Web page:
In case you forgot to mark it on your calendar, today, Saturday, July 27 is National Scotch Day, and in 2019 it falls on the 525th anniversary of that fateful day in 1494 when Scotland’s whiskies were first taxed. Today there are more than 350 distilleries barrel aging and bottling what has become one of the most drinkable and collectable of all distilled spirits. Here are five of the best and newest scotches.
Balvenie Stories Collection
Ever since our first visit to the malting barn at the Balvenie distillery in Speyside and drinking drams with former distillery manager Ian Millar over games of snooker, the Balvenie’s single malts have been a go-to, especially the 21 Year Old. Besides being crafted by industry legend, David C. Stewart, one of the things we like best about this distillery’s whiskies are the legends behind each. To celebrate this, the brand has released a new collection that showcases those stories, complete with a book (and being whisky nerds, we always love a book). The new series includes three bottles: The Sweet Toast of American Oak ($60), a 12 year old expression; The Week of Peat ($99), a 14 year old single malt; and A Day of Dark Barley ($799), a 26 year old. The tales behind each one tell of experimentation: apprentice malt master Kelsey McKechnie’s idea to use twice-charred Kentucky barrels for a fruitier Balvenie, Stewart and Millar’s idea to use peat in the drying of its barley and celebrate that with the launch of Peat Week in 2017, and finally, the Stewart’s decision to try using an usually brittle, heavily roasted dark barley in 1992 that has now benefitted from a few decades in cask.
Speyburn 18 Year Old Single Malt
Founded in 1897 by John Hopkins, who built his picturesque distillery near the Granty Burn – a stream that flows with remarkably soft, pure spring water –Speyburn has continued to use this unadulterated, crystal-clear water for its bold, bright singe malts. The newest addition to the Speyburn range, the Speyburn 18 Year Old Single Malt ($125), is dedicated to Speyburn’s current distillery manager, Bobby Anderson, as its bottling in 2018 coincided with Anderson’s 18th year at the distillery. Matured in hand-selected American and Spanish oak casks, the 18 Year Old is brimming with dark chocolate, toffee and a gentle oak spiciness. Only 9,000 bottles will be released each year.
Dewar’s Double Double
Founded by John Dewar in 1846, today Dewar’s has become one of the largest Scotch whisky brands in the world. However, the newest innovation is its Double Double grouping of three differently-aged, blended whiskies. Known for marrying their different whiskies before blending in order to give them smoother textures, Dewar’s has outdone itself by now initialing a four-step aging process perfected by their current master blender, Stephanie Macleod.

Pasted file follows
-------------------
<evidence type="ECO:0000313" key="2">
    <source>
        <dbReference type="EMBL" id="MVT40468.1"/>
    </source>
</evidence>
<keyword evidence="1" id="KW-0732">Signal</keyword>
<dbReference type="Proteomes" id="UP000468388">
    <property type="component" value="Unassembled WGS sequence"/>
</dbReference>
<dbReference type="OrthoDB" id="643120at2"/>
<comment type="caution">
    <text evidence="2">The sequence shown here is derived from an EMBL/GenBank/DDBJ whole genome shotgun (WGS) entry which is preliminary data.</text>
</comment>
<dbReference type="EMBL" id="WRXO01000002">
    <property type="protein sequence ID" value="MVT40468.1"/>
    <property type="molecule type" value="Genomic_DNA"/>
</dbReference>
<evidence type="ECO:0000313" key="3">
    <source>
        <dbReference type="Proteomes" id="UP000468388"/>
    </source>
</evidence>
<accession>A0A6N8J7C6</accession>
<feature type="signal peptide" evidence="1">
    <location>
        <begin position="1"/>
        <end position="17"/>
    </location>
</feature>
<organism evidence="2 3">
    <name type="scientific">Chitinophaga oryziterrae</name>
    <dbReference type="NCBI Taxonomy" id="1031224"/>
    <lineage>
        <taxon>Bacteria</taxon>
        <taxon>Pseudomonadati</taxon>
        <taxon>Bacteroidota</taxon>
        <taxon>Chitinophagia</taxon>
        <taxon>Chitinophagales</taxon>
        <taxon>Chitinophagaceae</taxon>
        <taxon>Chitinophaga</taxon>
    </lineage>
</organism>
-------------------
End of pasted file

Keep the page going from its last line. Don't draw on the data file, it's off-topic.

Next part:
First the malt and grain whiskies are individually aged in separate oak casks. Then the grain and malt whiskies – again being kept separate from each other – are combined respectively and aged again, only this time in “neutral” casks. After that, the grain and malt whiskies are vatted together and aged for a final blend in neutral casks for about six months. And finally the finished blend is further aged in sherry casks for varying lengths of time to produce different nuances.
Three distinctly different versions are available: a 21 Year Old ($90) finished in Oloroso sherry casks, producing subtle notes of cinnamon and ripe fruits; a 27 Year Old ($160), finished in Palo Cortado sherry casks, with aromatic floral notes, honeyed fruits and subtle spice; and a 32 Year Old ($250) finished in Pedro Ximenez sherry casks and bringing rich, ripe treacle notes with a hint of smokiness. Note: prices are for 500mL bottles, which are primarily available in Duty Free shops.
Glenmorangie Refreshed Extra Matured Range
Glenmorangie has long been known for its distinctive Extra Matured ranges of whiskies. But always looking for perfection, Bill Lumsden, Glenmorangie’s director of distilling, whisky creation and whisky stocks has recently announced a “refresh” of these three single malts, which includes new, updated packaging and a new recipe for its Port Cask Finished whisky.
Glenmorangie’s 12-year-old Port Cask Finish, also known as The Quinta Ruban ($55), will now be aged for an additional two years and will become a 14-year-old expression. These extra two years of maturation bring out deeper flavors of Seville orange and dark chocolate. In addition, the packaging color will change from black to green. Simultaneously, Glenmorangie Nectar D’Or ($77) will transition from a 12-year-old whisky to a non-age statement (NAS) expression, but will still retain the sweet flavors that come from its highly-prized rare Sauternes cask finish. However, Glenmorangie’s spicy and rich 12-year-old Sherry Cask Finish, The Lasanta ($40), will remain unchanged.
Inspired by Islay’s rich history of carnivals, on June 1, 2019 – locally known on Islay as Ardbeg Day – this sea-swept island distillery released Ardbeg Drum ($110), a limited edition bottling imbued with the ultimate influence of the carnival spirit: rum. In a first for the distillery, Ardbeg took the sweetly smoky Ardbeg single malt that had been matured in ex-bourbon casks and finished it in ex-rum casks from the Caribbean to coax out some hidden tropical notes. Non-chill filtered, this peaty single malt is brimming with fragrant pine resins, smoked apples and sweet spices.